Loading CPR Website Widgets...
Mendelssohn Symphony No. 4
Felix Mendelssohn (1809-1847): Symphony No. 4 in A major, Op. 90 (Italian)
I. Allegro vivace
II. Andante con moto
III. Con moto moderato
IV. Saltarello: Presto
Mendelssohn spent eight months in Italy as part of his Grand Tour of 1830 and 1831. One of the results of this journey was the Italian Symphony. In February of 1831, he wrote to his sister Fanny: “I have once more begun to compose with fresh vigor, and the Italian symphony makes rapid progress; it will be the most amusing piece I have yet composed, especially the last movement.”
The Symphony was sketched out entirely in Italy, but somehow Mendelssohn couldn't seem to finish it. In 1832, he complained that the work was causing him “the bitterest moments I have ever endured or could have imagined.”
It took a commission from the London Philharmonic Society to spur the composer to finally complete the score on March 13, 1833. He wrote to a friend: “It has turned out to be a good work; be it as it may there is progress in it, and that is the important thing.”
The premiere of the Fourth Symphony took place in London on May 13, 1833. Mendelssohn himself conducted. He also appeared as piano soloist in the Mozart Concerto No. 20 in D minor, K. 466. One critic called the Symphony “a composition that will endure for ages, if we may presume to judge such a work on a single performance.”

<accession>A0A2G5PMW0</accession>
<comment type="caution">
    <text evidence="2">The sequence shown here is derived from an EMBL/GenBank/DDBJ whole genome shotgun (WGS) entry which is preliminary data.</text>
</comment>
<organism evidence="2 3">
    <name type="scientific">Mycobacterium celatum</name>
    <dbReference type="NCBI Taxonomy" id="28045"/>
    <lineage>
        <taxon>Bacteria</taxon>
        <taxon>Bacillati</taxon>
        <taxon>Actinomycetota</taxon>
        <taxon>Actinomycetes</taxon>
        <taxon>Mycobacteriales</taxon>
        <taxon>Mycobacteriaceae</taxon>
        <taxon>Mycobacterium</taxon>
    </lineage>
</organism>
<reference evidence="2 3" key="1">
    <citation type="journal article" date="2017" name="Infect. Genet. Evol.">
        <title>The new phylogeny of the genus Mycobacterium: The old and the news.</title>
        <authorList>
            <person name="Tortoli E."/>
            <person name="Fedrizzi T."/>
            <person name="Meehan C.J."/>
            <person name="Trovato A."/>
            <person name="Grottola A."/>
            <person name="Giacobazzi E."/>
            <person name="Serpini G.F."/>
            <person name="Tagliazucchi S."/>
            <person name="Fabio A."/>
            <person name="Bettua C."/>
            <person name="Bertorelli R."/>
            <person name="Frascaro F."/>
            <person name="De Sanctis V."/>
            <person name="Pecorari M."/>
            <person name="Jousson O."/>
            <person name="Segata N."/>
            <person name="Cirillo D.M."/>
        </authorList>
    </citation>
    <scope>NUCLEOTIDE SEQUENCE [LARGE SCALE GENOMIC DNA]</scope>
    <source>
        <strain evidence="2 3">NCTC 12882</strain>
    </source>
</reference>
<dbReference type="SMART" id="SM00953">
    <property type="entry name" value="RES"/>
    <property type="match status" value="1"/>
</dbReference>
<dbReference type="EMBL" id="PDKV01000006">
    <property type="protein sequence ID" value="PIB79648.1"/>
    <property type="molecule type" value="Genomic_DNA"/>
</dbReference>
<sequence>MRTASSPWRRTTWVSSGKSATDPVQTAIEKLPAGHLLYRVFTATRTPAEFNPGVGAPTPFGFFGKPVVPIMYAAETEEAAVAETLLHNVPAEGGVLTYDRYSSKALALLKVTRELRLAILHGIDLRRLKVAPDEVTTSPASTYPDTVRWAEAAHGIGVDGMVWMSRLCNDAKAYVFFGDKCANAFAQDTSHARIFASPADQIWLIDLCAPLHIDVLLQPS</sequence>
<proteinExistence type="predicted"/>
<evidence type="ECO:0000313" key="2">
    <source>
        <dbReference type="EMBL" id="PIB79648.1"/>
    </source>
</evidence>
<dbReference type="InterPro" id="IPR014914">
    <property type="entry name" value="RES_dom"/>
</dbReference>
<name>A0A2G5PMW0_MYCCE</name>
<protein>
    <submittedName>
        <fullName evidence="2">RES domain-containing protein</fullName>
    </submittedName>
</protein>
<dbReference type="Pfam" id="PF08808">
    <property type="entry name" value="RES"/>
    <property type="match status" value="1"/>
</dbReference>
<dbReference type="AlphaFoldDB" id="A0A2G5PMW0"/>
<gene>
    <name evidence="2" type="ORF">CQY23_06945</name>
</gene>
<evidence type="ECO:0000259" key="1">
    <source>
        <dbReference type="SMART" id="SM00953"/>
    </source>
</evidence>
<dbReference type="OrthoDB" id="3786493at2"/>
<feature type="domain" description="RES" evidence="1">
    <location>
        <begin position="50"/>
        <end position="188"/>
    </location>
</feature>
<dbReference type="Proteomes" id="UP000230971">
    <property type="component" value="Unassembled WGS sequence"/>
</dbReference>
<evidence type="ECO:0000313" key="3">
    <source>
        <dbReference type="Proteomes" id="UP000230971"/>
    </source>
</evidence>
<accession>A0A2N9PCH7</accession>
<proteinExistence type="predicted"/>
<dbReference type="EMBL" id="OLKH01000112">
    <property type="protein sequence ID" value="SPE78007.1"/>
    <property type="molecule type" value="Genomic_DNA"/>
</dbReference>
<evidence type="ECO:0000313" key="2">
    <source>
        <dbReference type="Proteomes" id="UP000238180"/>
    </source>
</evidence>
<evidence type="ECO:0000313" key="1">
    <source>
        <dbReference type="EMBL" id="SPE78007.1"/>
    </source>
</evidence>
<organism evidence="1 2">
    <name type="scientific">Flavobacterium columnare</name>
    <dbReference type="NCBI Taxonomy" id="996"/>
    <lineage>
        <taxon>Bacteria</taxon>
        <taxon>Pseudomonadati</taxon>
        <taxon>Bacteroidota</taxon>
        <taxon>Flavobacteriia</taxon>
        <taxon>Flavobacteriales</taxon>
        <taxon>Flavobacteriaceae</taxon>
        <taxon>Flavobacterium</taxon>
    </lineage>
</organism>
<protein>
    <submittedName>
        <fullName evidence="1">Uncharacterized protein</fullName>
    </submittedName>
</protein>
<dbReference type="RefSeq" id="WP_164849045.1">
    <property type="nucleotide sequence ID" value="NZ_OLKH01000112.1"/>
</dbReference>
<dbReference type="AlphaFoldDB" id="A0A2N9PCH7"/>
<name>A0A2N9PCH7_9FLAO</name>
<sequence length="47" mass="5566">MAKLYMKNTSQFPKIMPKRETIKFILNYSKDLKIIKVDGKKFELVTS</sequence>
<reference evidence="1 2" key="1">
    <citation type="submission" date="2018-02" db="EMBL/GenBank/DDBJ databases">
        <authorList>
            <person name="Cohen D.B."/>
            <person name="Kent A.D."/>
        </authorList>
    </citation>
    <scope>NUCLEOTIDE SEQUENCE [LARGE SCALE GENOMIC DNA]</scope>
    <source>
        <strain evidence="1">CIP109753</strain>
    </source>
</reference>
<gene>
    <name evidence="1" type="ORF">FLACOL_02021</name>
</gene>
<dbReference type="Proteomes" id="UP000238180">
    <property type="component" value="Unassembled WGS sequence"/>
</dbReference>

But Mendelssohn was dissatisfied. For the rest of his life he intended to revise the last movement, but never got around to it. The Italian Symphony wasn't published until shortly after Mendelssohn's death in 1847. Sir Donald Francis Tovey commented: “There is a kind of easy-going spaciousness which suits a young composer, and no longer satisfied an older one.”
Herbert Kupferberg writes: “For all its bright and sunny Mediterranean atmosphere, the symphony makes no use of actual folk melodies. Everything is pure Mendelssohn in its invention and development. The first movement--healthy, energetic and bursting with life--sets a mood of warmth and animation that never is lost throughout the work.”
According to Mendelssohn's friend Ignaz Moscheles, the second movement was inspired by a Bohemian pilgrim's song. Noting that Pope Pius VIII died during Mendelssohn's stay in Rome, others point to the music's kinship with a religious ceremony.
In 1843, Robert Schumann wrote of the third movement's “eloquent character.” In discussing the trio of the movement, Tovey opined: “Such depth of beauty can be sounded only by a poet who knows that solemn things must be said with the lightest touch if they are not to become blasphemous.” Igor Kipnis says the finale “undoubtedly was inspired by the exciting Neapolitan dance Felix had seen one night in the village of Amalfi.”
The score calls for 2 flutes, 2 oboes, 2 clarinets, 2 bassoons, 2 horns, 2 trumpets, timpani and strings.
©2012 Charley Samson